ENO’s The Girl of the Golden West is irresistibly seductive

Plus: ignore Rossini's primary-school simplification of Exodus, Pountney's Mose in Egitto for WNO is astonishing

11 October 2014

9:00 AM

11 October 2014

9:00 AM

The Girl of the Golden West

English National Opera, in rep until1 November

Mosè in Egitto

Welsh National Opera, on tour until 28 November

Puccini’s La fanciulla del West is, one suspects, one of those works that modern audiences struggle to keep a straight face through. The hero, for a start, decides to call himself Dick Johnson. The piece’s Wild West trappings, long since staled into Hollywood cliché, still seem a strange fit for the operatic stage (it was performed here as The Girl of the Golden West, with Kelley Rourke’s translation delivered in a variety of American accents). The redemptive, into-the-sunset conclusion takes for granted a belief that capitalism in its most primitive, brutal form could leave a group of hardened Gold Rush miners capable of forgiveness. That it might have done, ENO’s programme told us, is not actually that wide of the mark, historically speaking. But we still rely heavily on Puccini’s score — so bracing in its wide-open vistas, but also so warm, melodic and irresistibly seductive — to shoot down our cynicism and disbelief.

Richard Jones is a director occasionally prone to cynicism himself, but while the heart of his new production for ENO is — thankfully — some way from its sleeve, it has an unapologetic sincerity and warmth, and the simplicity and beauty he brings to the final scene is utterly disarming. Throughout, though, the sharpness of his observations and the discipline and detail of the staging keep mushiness at bay.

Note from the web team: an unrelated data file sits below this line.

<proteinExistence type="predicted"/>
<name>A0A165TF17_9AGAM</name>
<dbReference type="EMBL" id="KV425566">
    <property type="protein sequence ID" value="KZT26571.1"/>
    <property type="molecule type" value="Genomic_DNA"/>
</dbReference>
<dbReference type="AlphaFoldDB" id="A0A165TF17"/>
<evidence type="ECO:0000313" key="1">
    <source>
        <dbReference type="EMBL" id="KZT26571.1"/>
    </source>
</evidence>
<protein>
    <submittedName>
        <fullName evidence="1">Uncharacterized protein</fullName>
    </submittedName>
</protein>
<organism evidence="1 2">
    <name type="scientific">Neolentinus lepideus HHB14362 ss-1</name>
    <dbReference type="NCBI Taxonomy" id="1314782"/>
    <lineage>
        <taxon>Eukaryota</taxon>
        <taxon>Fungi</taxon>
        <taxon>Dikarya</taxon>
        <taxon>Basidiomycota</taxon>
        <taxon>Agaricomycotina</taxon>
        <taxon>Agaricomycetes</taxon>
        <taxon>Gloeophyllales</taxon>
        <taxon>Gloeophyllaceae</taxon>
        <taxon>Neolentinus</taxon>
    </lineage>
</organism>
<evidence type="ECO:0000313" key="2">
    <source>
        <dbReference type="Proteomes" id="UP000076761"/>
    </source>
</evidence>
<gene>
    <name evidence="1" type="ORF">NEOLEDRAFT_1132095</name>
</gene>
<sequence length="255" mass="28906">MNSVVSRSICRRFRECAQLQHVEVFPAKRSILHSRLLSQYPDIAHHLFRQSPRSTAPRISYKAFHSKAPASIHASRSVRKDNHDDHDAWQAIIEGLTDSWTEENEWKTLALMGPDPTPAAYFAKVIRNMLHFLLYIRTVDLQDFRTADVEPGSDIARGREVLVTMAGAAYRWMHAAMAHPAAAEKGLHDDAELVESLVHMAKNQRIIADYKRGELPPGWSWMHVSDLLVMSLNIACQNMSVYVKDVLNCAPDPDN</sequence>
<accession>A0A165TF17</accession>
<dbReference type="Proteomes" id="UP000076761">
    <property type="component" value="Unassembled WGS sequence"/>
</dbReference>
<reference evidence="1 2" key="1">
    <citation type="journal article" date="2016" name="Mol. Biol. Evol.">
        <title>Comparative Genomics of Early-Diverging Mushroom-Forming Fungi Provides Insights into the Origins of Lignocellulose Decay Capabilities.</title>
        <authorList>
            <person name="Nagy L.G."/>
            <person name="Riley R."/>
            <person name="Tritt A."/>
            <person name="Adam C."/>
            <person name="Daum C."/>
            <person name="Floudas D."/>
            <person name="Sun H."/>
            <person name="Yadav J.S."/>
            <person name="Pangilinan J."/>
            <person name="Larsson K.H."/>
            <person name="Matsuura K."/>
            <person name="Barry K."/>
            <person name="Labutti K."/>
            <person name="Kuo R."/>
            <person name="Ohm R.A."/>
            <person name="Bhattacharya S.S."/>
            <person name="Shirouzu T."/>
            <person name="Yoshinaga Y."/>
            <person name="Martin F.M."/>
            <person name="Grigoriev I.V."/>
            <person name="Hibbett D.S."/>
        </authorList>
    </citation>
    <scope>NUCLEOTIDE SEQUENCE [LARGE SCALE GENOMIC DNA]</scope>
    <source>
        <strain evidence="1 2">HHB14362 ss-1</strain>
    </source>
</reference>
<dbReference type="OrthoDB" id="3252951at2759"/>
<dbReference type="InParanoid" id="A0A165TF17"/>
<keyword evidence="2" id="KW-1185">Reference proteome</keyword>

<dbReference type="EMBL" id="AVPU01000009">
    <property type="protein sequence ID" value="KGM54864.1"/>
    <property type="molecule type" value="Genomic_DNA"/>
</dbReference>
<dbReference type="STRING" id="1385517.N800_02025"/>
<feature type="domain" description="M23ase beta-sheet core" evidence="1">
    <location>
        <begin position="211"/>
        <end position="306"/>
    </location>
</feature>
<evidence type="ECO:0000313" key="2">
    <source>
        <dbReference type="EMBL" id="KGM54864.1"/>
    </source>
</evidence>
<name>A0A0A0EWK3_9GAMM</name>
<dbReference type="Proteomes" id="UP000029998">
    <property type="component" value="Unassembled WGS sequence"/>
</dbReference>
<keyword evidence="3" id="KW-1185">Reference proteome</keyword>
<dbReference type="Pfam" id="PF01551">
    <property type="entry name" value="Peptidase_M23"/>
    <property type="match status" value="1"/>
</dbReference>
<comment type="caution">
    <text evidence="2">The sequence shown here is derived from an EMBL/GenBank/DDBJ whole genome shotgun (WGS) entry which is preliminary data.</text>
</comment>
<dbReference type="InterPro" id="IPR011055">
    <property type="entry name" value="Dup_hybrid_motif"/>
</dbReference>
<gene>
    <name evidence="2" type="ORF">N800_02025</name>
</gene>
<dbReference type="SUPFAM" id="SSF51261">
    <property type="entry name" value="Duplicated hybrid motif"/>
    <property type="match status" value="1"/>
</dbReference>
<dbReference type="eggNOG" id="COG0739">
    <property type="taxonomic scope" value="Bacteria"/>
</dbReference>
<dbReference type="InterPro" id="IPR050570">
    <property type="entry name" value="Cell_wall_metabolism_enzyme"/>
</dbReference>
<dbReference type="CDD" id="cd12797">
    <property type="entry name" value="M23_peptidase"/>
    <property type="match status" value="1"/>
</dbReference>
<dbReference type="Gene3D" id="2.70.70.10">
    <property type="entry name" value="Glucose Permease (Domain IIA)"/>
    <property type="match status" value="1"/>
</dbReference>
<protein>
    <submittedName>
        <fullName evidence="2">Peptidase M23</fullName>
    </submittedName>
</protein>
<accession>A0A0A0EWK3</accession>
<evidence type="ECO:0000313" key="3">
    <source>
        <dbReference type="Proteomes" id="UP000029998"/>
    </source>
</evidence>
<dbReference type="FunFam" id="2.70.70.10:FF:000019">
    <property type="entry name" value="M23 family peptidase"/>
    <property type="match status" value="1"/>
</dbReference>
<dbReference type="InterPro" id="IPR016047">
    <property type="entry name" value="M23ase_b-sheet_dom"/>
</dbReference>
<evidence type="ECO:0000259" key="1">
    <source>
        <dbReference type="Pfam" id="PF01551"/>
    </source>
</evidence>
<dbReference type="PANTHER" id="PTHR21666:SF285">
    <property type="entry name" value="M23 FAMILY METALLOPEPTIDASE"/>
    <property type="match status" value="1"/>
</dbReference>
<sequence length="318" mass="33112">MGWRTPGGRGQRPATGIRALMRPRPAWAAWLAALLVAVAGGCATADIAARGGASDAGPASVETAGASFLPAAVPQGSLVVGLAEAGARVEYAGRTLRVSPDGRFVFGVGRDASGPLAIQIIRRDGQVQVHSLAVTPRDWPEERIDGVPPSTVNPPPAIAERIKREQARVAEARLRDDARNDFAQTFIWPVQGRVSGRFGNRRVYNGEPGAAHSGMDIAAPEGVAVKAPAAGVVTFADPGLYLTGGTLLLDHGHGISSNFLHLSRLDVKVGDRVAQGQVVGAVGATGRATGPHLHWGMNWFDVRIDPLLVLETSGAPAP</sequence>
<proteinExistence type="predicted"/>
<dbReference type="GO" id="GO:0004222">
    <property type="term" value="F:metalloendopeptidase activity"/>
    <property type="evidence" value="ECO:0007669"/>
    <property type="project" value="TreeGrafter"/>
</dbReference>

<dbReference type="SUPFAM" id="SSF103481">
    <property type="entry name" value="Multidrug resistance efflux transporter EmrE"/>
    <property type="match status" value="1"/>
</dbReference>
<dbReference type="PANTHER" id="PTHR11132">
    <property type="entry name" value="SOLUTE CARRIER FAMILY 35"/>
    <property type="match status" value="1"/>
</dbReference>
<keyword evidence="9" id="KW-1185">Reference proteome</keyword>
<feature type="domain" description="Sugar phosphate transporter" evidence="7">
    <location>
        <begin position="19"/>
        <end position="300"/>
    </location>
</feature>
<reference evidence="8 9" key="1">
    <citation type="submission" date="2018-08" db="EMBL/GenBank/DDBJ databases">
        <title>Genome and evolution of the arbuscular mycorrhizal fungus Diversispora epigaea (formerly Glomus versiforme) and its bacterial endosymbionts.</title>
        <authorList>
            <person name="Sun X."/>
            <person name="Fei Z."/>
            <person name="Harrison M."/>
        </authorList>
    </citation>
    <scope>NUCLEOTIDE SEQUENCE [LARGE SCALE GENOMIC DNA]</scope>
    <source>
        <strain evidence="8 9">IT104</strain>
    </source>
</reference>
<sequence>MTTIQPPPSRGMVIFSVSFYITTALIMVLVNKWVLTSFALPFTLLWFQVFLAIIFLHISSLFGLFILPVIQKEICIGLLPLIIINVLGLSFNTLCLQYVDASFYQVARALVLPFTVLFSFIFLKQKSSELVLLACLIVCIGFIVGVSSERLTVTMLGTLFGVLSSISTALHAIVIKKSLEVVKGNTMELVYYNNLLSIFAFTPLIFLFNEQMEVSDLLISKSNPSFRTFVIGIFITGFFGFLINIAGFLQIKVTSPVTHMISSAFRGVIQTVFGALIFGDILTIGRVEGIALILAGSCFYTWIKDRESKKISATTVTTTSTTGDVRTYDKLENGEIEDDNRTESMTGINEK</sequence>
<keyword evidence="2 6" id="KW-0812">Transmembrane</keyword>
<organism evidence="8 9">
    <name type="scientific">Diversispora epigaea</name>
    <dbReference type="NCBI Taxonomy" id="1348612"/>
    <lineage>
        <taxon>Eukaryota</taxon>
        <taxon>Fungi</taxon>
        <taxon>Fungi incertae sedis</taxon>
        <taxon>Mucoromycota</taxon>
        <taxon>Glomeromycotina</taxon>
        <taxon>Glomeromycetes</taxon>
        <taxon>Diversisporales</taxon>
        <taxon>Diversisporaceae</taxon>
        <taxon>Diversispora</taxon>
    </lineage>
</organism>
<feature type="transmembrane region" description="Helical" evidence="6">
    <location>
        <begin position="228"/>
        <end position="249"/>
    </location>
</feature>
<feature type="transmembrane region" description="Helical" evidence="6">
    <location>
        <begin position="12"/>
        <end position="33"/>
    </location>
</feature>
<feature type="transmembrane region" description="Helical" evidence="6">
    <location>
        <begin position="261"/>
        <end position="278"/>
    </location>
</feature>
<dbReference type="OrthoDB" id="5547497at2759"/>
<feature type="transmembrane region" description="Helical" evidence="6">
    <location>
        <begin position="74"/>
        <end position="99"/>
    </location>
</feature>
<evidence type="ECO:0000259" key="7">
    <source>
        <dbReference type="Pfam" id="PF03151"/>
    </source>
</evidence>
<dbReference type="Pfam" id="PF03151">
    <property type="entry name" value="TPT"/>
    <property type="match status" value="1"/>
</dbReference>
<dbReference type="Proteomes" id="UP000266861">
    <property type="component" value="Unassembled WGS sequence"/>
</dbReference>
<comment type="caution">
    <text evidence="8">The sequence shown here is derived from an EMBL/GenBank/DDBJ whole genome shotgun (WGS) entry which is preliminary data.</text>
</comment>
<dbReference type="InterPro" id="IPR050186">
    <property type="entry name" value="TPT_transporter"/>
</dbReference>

Sure, it’s updated somewhat arbitrarily to the director’s favoured period, roughly mid-20th century, with a few negative knock-on effects. The downside of the clarity of Jones’s style is that it tends to highlight any conceptual edges that are left blurred. In Miriam Buether’s set, Minnie’s cabin looks too well appointed, the floor of its mezzanine level too solid for Johnson’s blood to drip through. As Johnson, Peter Auty is encouraged to smile and emote too much, occasionally suggesting more travelling salesman than bandit. Something more creative might also have been done with the awkward racial stereotypes.

Susan Bullock and Peter Auty in ‘The Girl of the Golden West’

There are nits to pick, then, but they are swept away by the generosity of the show as a whole, at whose centre is the quite wonderful playing of the ENO orchestra, which captures the score’s pulsating cinematic tension and sweep. Keri-Lynn Wilson conducts unfussily but brilliantly, her interpretation thrillingly urgent. Susan Bullock makes for a mature Minnie, but a no less affecting one as a result, ruled by grown-up desires rather than immature dreams. The very top of her voice is frayed and unlovely now, and the basic sound is short on Puccinian warmth, but her performance is moving in its absolute sincerity and commitment. Auty’s tenor is perhaps the bigger problem, lacking the necessary bite and focus, and becoming thin and croony at the top. Craig Colclough makes a solidly sinister Rance, and the many other parts are vividly taken, Graham Clark’s on-edge Nick in particular. The men’s chorus is terrific.